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Japanese Auto Parts Companies To Pay $548M In Fines For Price-Fixing

One of the biggest antitrust investigations in the nation's history has led to fines of $470 million against one Japanese auto parts manufacturer and $78 million against another, the U.S. Justice Department announced today.

"Yazaki Corp. has agreed to pay a $470 million criminal fine — the second-largest criminal fine obtained for a Sherman Act antitrust violation — and Denso has agreed to pay a $78 million criminal fine," as the Detroit News says.

Also, "four executives from Yazaki — Tsuneaki Hanamura, Ryoji Kawai, Shigeru Ogawa and Hisamitsu Takada — will serve prison time ranging from 15 months to two years," theDetroit Free Press writes. It adds that:

"The companies and its executives sold automotive electrical components to automobile manufacturers at inflated prices by holding meetings and conversations to agree on the prices and how to sell the part, the Justice department said."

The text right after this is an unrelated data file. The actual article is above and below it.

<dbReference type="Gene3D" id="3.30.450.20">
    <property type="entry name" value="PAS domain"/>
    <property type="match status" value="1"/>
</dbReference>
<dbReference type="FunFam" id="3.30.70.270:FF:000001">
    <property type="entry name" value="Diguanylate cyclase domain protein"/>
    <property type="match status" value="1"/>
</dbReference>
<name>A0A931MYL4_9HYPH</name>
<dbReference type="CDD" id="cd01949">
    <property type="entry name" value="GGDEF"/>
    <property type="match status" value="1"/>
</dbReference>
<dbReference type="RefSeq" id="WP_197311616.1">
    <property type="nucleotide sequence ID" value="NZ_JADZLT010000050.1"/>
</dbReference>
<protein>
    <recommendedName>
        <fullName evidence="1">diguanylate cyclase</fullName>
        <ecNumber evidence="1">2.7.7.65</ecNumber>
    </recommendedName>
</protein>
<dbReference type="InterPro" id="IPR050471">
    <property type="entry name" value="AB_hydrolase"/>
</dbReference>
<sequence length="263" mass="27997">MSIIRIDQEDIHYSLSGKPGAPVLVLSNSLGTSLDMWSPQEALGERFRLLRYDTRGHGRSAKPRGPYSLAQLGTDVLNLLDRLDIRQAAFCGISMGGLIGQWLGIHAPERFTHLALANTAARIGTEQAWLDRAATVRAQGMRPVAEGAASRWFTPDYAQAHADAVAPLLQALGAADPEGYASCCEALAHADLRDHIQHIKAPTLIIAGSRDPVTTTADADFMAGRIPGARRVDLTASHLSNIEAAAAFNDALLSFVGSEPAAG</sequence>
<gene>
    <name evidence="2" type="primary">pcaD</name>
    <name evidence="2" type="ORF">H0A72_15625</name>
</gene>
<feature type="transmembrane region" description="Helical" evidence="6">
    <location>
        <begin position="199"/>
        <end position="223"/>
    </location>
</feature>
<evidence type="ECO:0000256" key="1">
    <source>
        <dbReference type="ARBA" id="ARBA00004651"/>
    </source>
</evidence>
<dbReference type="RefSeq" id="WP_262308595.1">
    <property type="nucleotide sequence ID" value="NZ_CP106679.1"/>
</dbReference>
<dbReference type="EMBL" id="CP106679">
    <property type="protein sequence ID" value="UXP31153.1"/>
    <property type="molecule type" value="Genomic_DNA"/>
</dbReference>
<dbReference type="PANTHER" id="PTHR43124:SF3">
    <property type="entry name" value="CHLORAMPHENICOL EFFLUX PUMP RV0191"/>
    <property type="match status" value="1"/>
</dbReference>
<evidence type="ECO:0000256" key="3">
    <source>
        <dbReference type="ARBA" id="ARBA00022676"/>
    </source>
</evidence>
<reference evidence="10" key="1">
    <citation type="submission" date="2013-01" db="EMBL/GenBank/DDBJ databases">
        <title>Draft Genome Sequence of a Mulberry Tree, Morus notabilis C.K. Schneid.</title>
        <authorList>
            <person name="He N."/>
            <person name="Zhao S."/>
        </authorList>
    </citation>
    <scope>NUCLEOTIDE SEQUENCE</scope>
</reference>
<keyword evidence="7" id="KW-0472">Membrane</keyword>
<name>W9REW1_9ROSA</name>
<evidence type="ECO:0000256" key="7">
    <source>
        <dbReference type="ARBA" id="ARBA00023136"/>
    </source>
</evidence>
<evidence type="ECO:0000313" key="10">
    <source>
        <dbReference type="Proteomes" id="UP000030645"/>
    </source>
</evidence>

Investigators say the companies had been colluding since the 1990s. Last fall, the Free Presssays, Furukawa Electric Co. paid a related fine of $200 million. And the newspaper says that:

"The largest antitrust fine levied against a single company occurred in 1999 when Swiss pharmaceutical giant F. Hoffmann-La Roche agreed to pay $500 million for fixing prices on vitamins."

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Mark Memmott is NPR's supervising senior editor for Standards & Practices. In that role, he's a resource for NPR's journalists – helping them raise the right questions as they do their work and uphold the organization's standards.